The Vieux Carre

I can feel another Eric Felten rager coming on -- my curious condition wherein I just want to make cocktails from his book, How's Your Drink? -- and as this one coincides with the advent of the new season of Mad Men, I give you the Vieux Carre.

First, please allow me to quote liberally from Felten's prose regarding the Vieux Carre's New Orleans origins (New Orligins?):

"Then there's the Hotel Monteleone's Carousel Bar, where the circular bar revolves slowly under a whimsical carnival canopy of carved wood, mirrors, and bare bulbs. The barstools don't go up and down, thankfully, but the experience can still be a little disorienting; get caught up in a conversation, and the next thing you know, you're on the other side of the room. Ask bartender Marvin Allen to mix you up a Vieux Carre, a terrific drink invented by the Carousel's barman in the 1930s, and unknown to most mixologists outside of the Hotel Monteleone."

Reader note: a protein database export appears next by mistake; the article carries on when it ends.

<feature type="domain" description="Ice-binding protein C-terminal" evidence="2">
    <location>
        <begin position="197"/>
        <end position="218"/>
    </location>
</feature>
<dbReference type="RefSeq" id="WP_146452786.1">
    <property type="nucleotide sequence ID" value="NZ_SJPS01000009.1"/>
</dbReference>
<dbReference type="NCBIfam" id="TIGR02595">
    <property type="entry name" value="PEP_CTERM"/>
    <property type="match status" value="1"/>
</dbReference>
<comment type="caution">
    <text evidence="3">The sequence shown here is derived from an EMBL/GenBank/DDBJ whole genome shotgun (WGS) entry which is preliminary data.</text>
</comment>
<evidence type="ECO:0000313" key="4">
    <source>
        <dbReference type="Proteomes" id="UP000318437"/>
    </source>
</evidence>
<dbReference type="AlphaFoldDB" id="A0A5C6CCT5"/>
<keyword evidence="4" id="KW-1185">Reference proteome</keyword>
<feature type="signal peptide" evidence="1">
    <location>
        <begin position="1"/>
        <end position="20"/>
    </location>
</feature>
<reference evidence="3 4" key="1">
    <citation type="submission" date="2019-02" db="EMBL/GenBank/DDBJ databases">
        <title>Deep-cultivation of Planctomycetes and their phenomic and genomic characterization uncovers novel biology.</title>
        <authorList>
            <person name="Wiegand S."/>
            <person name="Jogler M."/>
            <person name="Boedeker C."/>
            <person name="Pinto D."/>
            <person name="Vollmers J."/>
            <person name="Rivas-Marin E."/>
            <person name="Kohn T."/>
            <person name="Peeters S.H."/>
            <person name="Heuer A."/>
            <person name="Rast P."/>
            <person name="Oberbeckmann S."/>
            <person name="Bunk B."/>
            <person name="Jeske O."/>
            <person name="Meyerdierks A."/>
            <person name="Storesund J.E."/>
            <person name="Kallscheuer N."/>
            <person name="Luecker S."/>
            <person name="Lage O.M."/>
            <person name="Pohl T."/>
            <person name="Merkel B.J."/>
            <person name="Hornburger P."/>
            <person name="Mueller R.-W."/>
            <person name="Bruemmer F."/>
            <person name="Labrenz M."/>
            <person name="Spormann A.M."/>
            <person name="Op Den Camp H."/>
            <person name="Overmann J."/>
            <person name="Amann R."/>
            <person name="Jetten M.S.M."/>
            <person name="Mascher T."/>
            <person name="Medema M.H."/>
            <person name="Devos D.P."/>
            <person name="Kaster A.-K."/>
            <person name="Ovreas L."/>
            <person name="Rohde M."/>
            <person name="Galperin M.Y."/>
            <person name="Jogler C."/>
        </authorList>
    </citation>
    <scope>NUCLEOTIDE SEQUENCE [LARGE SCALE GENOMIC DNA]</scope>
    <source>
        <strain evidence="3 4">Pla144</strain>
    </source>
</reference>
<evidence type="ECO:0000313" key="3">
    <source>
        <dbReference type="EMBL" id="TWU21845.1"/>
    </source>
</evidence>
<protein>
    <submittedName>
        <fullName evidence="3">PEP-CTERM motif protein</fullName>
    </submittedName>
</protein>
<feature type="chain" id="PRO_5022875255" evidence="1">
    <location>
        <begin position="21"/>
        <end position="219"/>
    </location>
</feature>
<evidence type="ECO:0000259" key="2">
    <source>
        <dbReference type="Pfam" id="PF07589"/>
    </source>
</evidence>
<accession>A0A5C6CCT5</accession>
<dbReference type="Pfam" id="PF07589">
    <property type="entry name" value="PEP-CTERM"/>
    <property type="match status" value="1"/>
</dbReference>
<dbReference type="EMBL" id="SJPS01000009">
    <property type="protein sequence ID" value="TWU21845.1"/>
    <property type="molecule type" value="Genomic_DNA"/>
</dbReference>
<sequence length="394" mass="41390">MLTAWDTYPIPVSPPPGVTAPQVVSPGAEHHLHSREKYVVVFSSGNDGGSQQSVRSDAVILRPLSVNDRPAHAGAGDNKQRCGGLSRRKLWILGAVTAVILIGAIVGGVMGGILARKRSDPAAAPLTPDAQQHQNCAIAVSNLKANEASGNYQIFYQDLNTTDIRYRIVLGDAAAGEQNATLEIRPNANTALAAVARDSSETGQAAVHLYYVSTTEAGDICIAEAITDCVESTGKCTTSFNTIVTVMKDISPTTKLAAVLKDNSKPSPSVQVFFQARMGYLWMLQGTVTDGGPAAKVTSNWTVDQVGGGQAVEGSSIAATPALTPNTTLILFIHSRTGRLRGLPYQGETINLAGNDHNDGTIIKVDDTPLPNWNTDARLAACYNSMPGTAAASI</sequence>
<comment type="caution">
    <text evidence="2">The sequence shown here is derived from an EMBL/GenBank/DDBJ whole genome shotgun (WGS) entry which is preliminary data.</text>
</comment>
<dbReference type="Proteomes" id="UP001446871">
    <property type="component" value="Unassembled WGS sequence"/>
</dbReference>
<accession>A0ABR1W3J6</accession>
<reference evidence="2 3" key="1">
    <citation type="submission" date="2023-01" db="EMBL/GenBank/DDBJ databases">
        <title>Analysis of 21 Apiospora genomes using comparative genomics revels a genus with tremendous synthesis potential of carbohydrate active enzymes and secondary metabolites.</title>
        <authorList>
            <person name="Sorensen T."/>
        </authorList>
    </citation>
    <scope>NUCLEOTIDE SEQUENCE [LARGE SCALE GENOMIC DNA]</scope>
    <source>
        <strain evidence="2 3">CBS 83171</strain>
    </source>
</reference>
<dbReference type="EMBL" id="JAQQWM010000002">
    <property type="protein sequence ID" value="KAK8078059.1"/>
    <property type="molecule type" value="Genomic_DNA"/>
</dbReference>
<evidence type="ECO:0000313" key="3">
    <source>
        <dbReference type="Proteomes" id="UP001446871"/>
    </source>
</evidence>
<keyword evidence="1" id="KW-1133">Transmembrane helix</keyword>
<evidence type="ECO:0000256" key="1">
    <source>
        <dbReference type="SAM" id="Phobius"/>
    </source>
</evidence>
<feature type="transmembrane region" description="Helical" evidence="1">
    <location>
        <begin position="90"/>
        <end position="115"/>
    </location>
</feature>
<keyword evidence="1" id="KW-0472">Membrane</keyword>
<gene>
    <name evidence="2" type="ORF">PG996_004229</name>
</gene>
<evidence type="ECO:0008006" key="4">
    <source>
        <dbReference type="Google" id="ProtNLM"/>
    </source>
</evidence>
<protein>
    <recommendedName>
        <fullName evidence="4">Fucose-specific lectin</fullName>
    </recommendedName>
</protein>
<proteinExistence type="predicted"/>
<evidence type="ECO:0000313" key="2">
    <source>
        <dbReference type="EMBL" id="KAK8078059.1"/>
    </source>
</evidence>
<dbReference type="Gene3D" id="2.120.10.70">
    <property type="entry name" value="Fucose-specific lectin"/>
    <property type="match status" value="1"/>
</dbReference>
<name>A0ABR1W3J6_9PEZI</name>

He goes on to talk about the Crescent City's rightful place in history as the birthplace and current-day cultural keeper of the cocktail, and that's kind of where Mad Men comes in. One could make the argument that, as of the zeigeist-y right-now, Mad Men is carrying the mostwater for cocktail culture. The mustachioed, suspendered, arm-gartered, vested, tattooed mixologist, we're all tired of him and his haberdashery tropes, no? But we still can't get enough Mad Men, and when we watch Don Draper mix himself an Old Fashioned, zomg it looks so good. (Don would also chafe at the obligatory fawning that often seems expected from the modern-day barkeep.)